Ghost Volume 1

Ghost vol. 1: Blood and Fire Book Review

2010, Tabella Publishing
Story: Phoebe Reeves Murray
Daniel Scott Gabriel Murray

The first of two proposed volumes, Ghost is not a graphic novel as such, but an illustrated novella printed in the comic book format. Those familiar with Terry Pratchett’s Eric or Neil Gaiman’s Sandman: The Dream Hunters, will have a good idea of the book’s presentation.

Ghost Volume 1

Ghost Volume 1

Pasting elements of Christian mythology and Japanese folklore onto a contemporary New York setting, Ghost chronicles the life of Jennifer Rhys, from blissful birth to orphaned adulthood. Having suffered a troubled childhood and tortured adolescence, Jen discovers that the visions of malformed winged creatures that once plagued her were indeed real (this would be an altogether different book if they weren’t), and that she is in fact a Ghost, a designated protector of humankind in a war between two feuding factions of angels.

While the premise of angels and demons warring for control of our fragile realm is something we’ve seen plenty of in recent fiction (Legion, Supernatural, Bayonetta, The Prophecy) the book has enough original flourishes to make it stand out from the crowd. The supernatural elements of Ghost’s elaborate mythos actually have serious sway on everyday mortal life, while the villainous Dark Angels are often depicted as formless creatures far removed from the archetypal winged human, whose language is described as sounding like the “scream of a dying animal.”

Ghost is a collaboration between Maine husband and wife Phoebe Reeves Murray and Daniel Scott Gabriel Murray, the latter supporting the former’s prose with some stunning visuals. The book was reportedly written by Phoebe from Daniel’s concepts and characters, and this process has accorded Ghost a very strong sense of cohesion. Daniel’s art gels with Phoebe’s writing, and feels essential to the book as a whole, rather than a means of bumping up the page count on a short story.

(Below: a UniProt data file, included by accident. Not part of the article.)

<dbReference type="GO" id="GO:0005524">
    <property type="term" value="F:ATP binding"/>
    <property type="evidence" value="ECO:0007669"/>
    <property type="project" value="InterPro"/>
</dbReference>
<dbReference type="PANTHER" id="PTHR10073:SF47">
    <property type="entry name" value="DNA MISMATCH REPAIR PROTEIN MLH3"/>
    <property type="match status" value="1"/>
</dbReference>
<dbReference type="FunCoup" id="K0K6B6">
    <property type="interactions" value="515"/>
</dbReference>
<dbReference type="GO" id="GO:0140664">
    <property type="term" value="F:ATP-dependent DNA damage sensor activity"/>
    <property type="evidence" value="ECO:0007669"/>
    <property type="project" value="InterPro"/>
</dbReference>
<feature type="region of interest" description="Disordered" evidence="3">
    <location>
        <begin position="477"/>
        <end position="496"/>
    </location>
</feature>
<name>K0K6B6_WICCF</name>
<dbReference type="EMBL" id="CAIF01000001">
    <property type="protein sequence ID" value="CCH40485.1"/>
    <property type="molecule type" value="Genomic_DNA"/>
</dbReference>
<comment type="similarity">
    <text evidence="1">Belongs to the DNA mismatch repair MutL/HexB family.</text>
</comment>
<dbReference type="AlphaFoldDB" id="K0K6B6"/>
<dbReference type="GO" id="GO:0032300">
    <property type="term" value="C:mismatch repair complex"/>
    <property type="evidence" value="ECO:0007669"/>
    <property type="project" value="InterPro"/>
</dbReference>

Phoebe’s writing is solid, though I did find the initial chapters somewhat hard going, predominantly due to the book’s large cast and non-linear structure. This is one of the few books I’ve ever read to feature a character guide that genuinely needed one. Fortunately, Daniel’s captivating illustrations, a combination of digital 3D models and digital painting, clarify the plot considerably. Several of Daniel’s more intimate scenes veer into dead-eyed uncanny valley territory, but overall the photorealistic imagery is fantastic, particularly his rendering of the story’s most dynamic and mystical moments.

Dorset based publisher Tabella were wise to pick up Ghost for their initial line up of graphic novels; though technically neither graphic novel nor comic, it will definitely appeal to the same core audience. While the book’s occasionally impenetrable prose might prove too demanding for some readers, Ghost’s slick presentation lends it the look and feel of a sumptuous coffee table attraction. Leave a copy in your living room and it won’t be long before an inquisitive soul is seduced by Mr. Murray’s mesmerising digital paintings.


Volume 1 of Ghost is now available from, priced £9.99/$19.95.

Carl Doherty has written about movies, video games, comic books and literature for almost a decade, forging ill-informed critiques for numerous websites, blogs and publications that no one has ever heard of. His debut novel, the epic fantasy comedy Welcome to The Fold, is available now on Kindle here (UK) and here (US).

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